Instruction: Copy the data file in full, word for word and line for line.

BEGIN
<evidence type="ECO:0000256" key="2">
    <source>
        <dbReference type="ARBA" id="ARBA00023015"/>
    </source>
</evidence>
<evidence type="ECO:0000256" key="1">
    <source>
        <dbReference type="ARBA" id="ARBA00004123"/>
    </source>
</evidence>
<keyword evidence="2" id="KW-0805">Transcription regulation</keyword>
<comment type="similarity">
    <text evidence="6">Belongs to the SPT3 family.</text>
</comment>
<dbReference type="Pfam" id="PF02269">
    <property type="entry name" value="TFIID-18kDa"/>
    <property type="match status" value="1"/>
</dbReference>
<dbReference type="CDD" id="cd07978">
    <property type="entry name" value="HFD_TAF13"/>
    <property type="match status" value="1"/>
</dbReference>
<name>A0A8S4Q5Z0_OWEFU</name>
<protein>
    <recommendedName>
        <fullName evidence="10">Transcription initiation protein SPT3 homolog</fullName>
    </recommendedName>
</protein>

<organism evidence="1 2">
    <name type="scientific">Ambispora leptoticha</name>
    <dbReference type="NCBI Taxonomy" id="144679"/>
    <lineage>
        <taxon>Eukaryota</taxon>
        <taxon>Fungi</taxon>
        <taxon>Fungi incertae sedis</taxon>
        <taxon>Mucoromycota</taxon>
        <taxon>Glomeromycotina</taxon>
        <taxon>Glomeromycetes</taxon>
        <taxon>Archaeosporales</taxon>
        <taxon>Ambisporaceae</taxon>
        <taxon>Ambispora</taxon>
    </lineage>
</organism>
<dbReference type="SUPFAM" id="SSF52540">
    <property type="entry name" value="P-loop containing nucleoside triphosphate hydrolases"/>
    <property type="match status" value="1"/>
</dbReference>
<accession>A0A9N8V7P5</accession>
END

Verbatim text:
<evidence type="ECO:0000256" key="2">
    <source>
        <dbReference type="ARBA" id="ARBA00023015"/>
    </source>
</evidence>
<evidence type="ECO:0000256" key="1">
    <source>
        <dbReference type="ARBA" id="ARBA00004123"/>
    </source>
</evidence>
<keyword evidence="2" id="KW-0805">Transcription regulation</keyword>
<comment type="similarity">
    <text evidence="6">Belongs to the SPT3 family.</text>
</comment>
<dbReference type="Pfam" id="PF02269">
    <property type="entry name" value="TFIID-18kDa"/>
    <property type="match status" value="1"/>
</dbReference>
<dbReference type="CDD" id="cd07978">
    <property type="entry name" value="HFD_TAF13"/>
    <property type="match status" value="1"/>
</dbReference>
<name>A0A8S4Q5Z0_OWEFU</name>
<protein>
    <recommendedName>
        <fullName evidence="10">Transcription initiation protein SPT3 homolog</fullName>
    </recommendedName>
</protein>

<organism evidence="1 2">
    <name type="scientific">Ambispora leptoticha</name>
    <dbReference type="NCBI Taxonomy" id="144679"/>
    <lineage>
        <taxon>Eukaryota</taxon>
        <taxon>Fungi</taxon>
        <taxon>Fungi incertae sedis</taxon>
        <taxon>Mucoromycota</taxon>
        <taxon>Glomeromycotina</taxon>
        <taxon>Glomeromycetes</taxon>
        <taxon>Archaeosporales</taxon>
        <taxon>Ambisporaceae</taxon>
        <taxon>Ambispora</taxon>
    </lineage>
</organism>
<dbReference type="SUPFAM" id="SSF52540">
    <property type="entry name" value="P-loop containing nucleoside triphosphate hydrolases"/>
    <property type="match status" value="1"/>
</dbReference>
<accession>A0A9N8V7P5</accession>